Also Called :

Lighthouse Teapots, Conical Teapots

Rarity :


Age :

Early to Mid 19th Century

Price Range :

$450.-$650. (Depending on size)

Dimensions :

Left to Right:

4 7/8″ base diameter x 7 1/4″ high;  Top Diameter: 4 1/8″

4 1/2″ base diameter x 7 1/8″ high;  Top Diameter: 3 7/8″

4 5/8″ base diameter x 6 3/4″ high;  Top Diameter: 3 1/2″

3 3/4″ base diameter x 6 1/2″ high;  Top Diameter: 3 1/4″

3 5/8″ base diameter x 5 1/2″ high;  Top Diameter: 3 1/4″

Weight :

Left to Right:

Total Weight:  2 lbs. 2 oz.;  Top: 5 oz.;  Base: 1lb. 13 oz.

Total Weight:  2 lbs. 1 oz.;  Top: 6 oz.;  Base: 1 lb. 11 oz.

Total Weight:  1 lb. 12 oz.;  Top: 3 oz.;  Base: 1 lb. 9 oz

Total Weight:  1 lb. 4 oz.;  Top: 4 oz.;  Base: 1 lb.

Total Weight:  1 lb. 2 oz.;  Top: 3 oz.;  Base: 15 oz.

Provenance :

Left to Right:


Sotheby’s, NYC-1965

Eldred’s Auction, E. Dennis, MA-2012



Availability :


Description:   Canton Tea, Coffee and Chocolate Pots make up a confusing world in defining the many, many variations to be found. Therefore, we have listed all of them under “Teapots”. Designations that have come into common useage such as “Censor”, “Dome-Top”, “Lighthouse” will be used as well as physical descriptions such as “Drum Shape”, “Pear Shape” and “Conical Shape”. In buying any teapot make sure the top fits well.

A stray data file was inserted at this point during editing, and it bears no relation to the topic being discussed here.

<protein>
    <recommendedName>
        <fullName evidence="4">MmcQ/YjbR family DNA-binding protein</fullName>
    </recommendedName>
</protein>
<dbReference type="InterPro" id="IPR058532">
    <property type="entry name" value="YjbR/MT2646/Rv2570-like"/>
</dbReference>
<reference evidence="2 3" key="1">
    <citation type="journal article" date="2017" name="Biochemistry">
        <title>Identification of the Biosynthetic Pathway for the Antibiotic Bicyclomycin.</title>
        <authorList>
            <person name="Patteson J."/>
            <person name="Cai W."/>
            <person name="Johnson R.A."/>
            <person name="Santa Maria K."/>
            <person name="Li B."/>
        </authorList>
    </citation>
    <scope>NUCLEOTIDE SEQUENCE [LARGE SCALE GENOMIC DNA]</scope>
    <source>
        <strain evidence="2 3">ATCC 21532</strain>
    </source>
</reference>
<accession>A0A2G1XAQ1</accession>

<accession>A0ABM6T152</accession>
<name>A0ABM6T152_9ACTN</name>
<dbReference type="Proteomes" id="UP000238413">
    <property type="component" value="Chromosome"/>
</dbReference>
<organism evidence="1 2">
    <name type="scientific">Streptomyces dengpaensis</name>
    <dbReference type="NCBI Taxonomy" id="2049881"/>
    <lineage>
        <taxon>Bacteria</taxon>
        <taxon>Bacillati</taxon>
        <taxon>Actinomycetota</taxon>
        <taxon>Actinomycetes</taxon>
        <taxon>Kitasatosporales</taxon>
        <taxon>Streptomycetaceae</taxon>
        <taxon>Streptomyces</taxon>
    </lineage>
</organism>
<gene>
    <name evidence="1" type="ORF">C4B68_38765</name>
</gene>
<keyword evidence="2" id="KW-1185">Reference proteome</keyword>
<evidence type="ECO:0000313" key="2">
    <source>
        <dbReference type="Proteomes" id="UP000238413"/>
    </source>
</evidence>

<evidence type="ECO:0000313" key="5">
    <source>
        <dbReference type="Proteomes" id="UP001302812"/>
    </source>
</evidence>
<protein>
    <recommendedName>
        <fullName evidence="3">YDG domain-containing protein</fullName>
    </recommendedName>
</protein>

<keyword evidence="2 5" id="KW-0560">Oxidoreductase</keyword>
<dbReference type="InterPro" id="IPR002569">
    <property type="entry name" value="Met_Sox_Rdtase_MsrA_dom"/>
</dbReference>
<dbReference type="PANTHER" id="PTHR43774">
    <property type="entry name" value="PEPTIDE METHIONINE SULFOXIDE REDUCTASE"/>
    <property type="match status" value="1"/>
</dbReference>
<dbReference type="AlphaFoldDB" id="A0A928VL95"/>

Lighthouse teapots, with both curved and straight spouts, are considered the most graceful and the most desirable of all the teapot forms. They are conical shaped, have twisted handles, wide bases and a small raised rim around the middle. Also, the bases have rims and the bottoms are glazed. The tops have a persimmon shaped knob, they sit on the rims rather than seated in an inset rim, and they overhang the base rims.  The five teapots pictured here have straight spouts. They all have very good decoration so we date them from early 19th Century to mid 19th Century. The largest I have seen was: 5 1/4″ base diameter x 8 1/8″ high; top diameter: 4 1/4″. Total Weight: 2 lbs. 13 oz.; Top: 8 oz.; Base: 2 lbs. 5 oz.

Here is a nice quote we found on page 187 in a 1892 copyrighted book: China Collecting in America by Alice Morse Earle. “In Newport, in Bristol, in Providence, in Boston–wherever ships could sail from port, and wherever favoring winds wafted them back again, vast stores of this old blue Canton ware have been and can be found; tall coffee-pots, with straight spouts, looking like lighthouses with bowsprits; short, clumsey teapots with twisted handles and lids that always fall off; jugs, tureens, helmet-pitchers, and sauce-boats.”

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